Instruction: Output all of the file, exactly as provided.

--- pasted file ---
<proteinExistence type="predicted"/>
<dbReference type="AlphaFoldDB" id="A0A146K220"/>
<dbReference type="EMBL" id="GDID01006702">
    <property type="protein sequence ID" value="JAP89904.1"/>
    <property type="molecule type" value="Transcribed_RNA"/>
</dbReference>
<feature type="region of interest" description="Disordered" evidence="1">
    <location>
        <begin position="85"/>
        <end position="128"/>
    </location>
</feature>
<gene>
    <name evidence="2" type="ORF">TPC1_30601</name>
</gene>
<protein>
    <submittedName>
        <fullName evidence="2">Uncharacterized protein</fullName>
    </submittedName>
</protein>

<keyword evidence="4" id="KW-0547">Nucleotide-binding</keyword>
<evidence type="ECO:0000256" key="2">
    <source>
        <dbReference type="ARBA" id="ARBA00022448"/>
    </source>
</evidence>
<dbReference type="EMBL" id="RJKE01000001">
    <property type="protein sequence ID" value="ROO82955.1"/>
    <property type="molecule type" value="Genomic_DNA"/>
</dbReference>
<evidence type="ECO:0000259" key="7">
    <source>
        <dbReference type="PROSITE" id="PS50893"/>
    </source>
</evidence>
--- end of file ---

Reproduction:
<proteinExistence type="predicted"/>
<dbReference type="AlphaFoldDB" id="A0A146K220"/>
<dbReference type="EMBL" id="GDID01006702">
    <property type="protein sequence ID" value="JAP89904.1"/>
    <property type="molecule type" value="Transcribed_RNA"/>
</dbReference>
<feature type="region of interest" description="Disordered" evidence="1">
    <location>
        <begin position="85"/>
        <end position="128"/>
    </location>
</feature>
<gene>
    <name evidence="2" type="ORF">TPC1_30601</name>
</gene>
<protein>
    <submittedName>
        <fullName evidence="2">Uncharacterized protein</fullName>
    </submittedName>
</protein>

<keyword evidence="4" id="KW-0547">Nucleotide-binding</keyword>
<evidence type="ECO:0000256" key="2">
    <source>
        <dbReference type="ARBA" id="ARBA00022448"/>
    </source>
</evidence>
<dbReference type="EMBL" id="RJKE01000001">
    <property type="protein sequence ID" value="ROO82955.1"/>
    <property type="molecule type" value="Genomic_DNA"/>
</dbReference>
<evidence type="ECO:0000259" key="7">
    <source>
        <dbReference type="PROSITE" id="PS50893"/>
    </source>
</evidence>